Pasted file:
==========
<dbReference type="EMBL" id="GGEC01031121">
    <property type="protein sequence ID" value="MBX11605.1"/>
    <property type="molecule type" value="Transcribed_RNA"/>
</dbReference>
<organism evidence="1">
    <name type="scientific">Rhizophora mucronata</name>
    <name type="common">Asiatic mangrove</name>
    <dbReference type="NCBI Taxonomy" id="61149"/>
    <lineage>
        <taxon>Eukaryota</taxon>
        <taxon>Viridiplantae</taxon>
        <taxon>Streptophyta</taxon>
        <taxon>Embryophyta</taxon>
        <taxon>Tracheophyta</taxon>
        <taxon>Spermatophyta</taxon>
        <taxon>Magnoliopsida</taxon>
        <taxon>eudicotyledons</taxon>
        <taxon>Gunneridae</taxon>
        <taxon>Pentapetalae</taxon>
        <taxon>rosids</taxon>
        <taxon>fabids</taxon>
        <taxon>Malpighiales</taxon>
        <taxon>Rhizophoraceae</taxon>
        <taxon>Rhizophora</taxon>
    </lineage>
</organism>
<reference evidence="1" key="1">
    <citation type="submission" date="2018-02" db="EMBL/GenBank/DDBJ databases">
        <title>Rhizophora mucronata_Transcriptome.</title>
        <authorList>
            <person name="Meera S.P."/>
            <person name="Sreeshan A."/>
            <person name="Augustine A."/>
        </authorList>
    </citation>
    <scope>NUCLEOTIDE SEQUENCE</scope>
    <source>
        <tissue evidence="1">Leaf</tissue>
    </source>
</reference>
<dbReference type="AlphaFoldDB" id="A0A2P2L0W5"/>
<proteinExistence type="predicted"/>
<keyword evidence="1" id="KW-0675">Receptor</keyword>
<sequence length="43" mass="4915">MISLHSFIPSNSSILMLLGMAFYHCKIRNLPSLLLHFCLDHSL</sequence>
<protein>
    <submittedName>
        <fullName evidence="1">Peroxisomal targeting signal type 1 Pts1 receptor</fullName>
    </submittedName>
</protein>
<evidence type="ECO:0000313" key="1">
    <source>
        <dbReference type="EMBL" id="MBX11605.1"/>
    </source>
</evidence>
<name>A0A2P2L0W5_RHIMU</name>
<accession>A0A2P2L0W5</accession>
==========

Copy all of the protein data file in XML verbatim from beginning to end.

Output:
<dbReference type="EMBL" id="GGEC01031121">
    <property type="protein sequence ID" value="MBX11605.1"/>
    <property type="molecule type" value="Transcribed_RNA"/>
</dbReference>
<organism evidence="1">
    <name type="scientific">Rhizophora mucronata</name>
    <name type="common">Asiatic mangrove</name>
    <dbReference type="NCBI Taxonomy" id="61149"/>
    <lineage>
        <taxon>Eukaryota</taxon>
        <taxon>Viridiplantae</taxon>
        <taxon>Streptophyta</taxon>
        <taxon>Embryophyta</taxon>
        <taxon>Tracheophyta</taxon>
        <taxon>Spermatophyta</taxon>
        <taxon>Magnoliopsida</taxon>
        <taxon>eudicotyledons</taxon>
        <taxon>Gunneridae</taxon>
        <taxon>Pentapetalae</taxon>
        <taxon>rosids</taxon>
        <taxon>fabids</taxon>
        <taxon>Malpighiales</taxon>
        <taxon>Rhizophoraceae</taxon>
        <taxon>Rhizophora</taxon>
    </lineage>
</organism>
<reference evidence="1" key="1">
    <citation type="submission" date="2018-02" db="EMBL/GenBank/DDBJ databases">
        <title>Rhizophora mucronata_Transcriptome.</title>
        <authorList>
            <person name="Meera S.P."/>
            <person name="Sreeshan A."/>
            <person name="Augustine A."/>
        </authorList>
    </citation>
    <scope>NUCLEOTIDE SEQUENCE</scope>
    <source>
        <tissue evidence="1">Leaf</tissue>
    </source>
</reference>
<dbReference type="AlphaFoldDB" id="A0A2P2L0W5"/>
<proteinExistence type="predicted"/>
<keyword evidence="1" id="KW-0675">Receptor</keyword>
<sequence length="43" mass="4915">MISLHSFIPSNSSILMLLGMAFYHCKIRNLPSLLLHFCLDHSL</sequence>
<protein>
    <submittedName>
        <fullName evidence="1">Peroxisomal targeting signal type 1 Pts1 receptor</fullName>
    </submittedName>
</protein>
<evidence type="ECO:0000313" key="1">
    <source>
        <dbReference type="EMBL" id="MBX11605.1"/>
    </source>
</evidence>
<name>A0A2P2L0W5_RHIMU</name>
<accession>A0A2P2L0W5</accession>